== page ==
McKeon-esque move to start Ruggiano
Mike Redmond’s decision to start Justin Ruggiano on Sunday was a move straight out of the Jack McKeon playbook.
Before the Marlins beat the Giants, 7-2, in the series finale on Sunday at AT&T Park, Redmond explained why he started Ruggiano instead of Juan Pierre.
Of late, Ruggiano has started against left-handed pitchers, with Pierre getting the nod against right-handers. Since the Giants started Matt Cain, even Ruggiano didn’t think he would be in the starting lineup, especially after he was hitless in five at-bats in Saturday’s 2-1 loss in 11 innings.
But Redmond opted to go with Ruggiano, a power threat in left field.
Redmond noted that since the team was playing so many close, low-scoring games, Ruggiano could deliver a run with one swing of the bat. Redmond noted that Cain is a fastball pitcher, which plays to Ruggiano’s strengths.
The decision turned out to be brilliant.
Leading off, Ruggiano belted a home run on Cain’s second pitch of the game. And in the ninth inning, Ruggiano connected again, delivering a two-run shot that iced the victory.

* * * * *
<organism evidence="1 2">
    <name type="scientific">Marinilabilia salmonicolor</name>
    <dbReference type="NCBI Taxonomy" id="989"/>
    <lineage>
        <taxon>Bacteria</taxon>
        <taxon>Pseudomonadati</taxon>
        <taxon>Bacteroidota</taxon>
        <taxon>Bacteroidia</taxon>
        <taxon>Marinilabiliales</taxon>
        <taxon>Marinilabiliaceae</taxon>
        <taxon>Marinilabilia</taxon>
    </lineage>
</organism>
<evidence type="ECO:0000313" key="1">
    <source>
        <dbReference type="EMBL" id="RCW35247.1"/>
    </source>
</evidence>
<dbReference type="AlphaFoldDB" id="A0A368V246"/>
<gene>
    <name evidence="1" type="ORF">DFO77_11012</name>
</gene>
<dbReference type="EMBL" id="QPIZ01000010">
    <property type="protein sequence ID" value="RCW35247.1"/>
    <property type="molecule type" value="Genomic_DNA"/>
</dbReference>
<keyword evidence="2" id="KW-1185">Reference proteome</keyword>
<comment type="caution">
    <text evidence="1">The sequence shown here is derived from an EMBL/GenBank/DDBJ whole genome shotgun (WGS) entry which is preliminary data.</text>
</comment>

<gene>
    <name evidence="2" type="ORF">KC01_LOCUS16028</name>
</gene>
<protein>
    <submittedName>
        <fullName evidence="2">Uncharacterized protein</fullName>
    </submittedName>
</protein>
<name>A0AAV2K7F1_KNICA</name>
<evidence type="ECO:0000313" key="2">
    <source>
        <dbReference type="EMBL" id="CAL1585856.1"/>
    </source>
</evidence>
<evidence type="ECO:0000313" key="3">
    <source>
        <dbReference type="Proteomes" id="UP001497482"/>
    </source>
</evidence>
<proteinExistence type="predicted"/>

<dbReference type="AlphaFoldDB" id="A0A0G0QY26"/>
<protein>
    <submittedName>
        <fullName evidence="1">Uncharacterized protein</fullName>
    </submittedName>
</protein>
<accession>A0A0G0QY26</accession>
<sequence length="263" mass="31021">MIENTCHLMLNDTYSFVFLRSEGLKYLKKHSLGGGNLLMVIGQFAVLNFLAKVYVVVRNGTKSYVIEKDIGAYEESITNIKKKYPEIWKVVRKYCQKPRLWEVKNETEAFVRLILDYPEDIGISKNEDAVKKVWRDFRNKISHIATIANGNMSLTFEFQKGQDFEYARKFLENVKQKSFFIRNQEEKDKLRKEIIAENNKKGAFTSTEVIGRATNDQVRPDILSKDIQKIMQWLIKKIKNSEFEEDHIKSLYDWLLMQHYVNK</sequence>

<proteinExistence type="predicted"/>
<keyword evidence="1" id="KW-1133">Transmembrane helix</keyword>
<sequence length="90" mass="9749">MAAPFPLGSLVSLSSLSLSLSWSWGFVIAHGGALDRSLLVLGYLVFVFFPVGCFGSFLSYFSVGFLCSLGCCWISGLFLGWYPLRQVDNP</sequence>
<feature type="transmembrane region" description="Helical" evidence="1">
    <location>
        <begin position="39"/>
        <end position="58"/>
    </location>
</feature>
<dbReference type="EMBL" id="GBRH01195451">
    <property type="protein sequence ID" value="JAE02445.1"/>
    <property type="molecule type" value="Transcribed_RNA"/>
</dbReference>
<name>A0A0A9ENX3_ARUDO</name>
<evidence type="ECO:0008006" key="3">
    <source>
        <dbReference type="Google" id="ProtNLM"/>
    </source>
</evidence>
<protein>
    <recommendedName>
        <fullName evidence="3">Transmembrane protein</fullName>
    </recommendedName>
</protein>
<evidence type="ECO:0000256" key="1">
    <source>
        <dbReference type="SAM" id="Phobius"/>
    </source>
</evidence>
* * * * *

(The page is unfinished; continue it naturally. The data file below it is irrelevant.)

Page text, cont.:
Reminded of his reasoning postgame, Redmond quipped: “That was McKeon-esque.”
Redmond’s reference was to McKeon’s gut-decisions that repeatedly worked when he managed the 2003 Marlins to a World Series championship.
So now what does Redmond do as the Marlins move forward? Stay with Ruggiano or go back to Pierre?
The easy answer is to say Redmond will go with the hot hand, and based on Sunday, it was Ruggiano, who paces the team with 11 home runs and 28 RBIs.
That said, Pierre is hitting .316 in June, and he had a 14-game hitting streak snapped over the weekend.
Most likely, Redmond will stick with Ruggiano as long as he is producing. If not, look for him to go back to Pierre.
Also consider Ruggiano’s splits at home and on the road. All 11 of his home runs, and 19 of his RBIs, have come away from Marlins Park. At home, Ruggiano is batting .200 with four doubles and nine RBIs in 90 at-bats.
Pierre is hitting .260 with a .305 on-base percentage at home.
Pretty much, Ruggiano will start against left-handers.
Otherwise, matchups will decide, unless someone simply takes off and secures the left field job.
— Joe Frisaro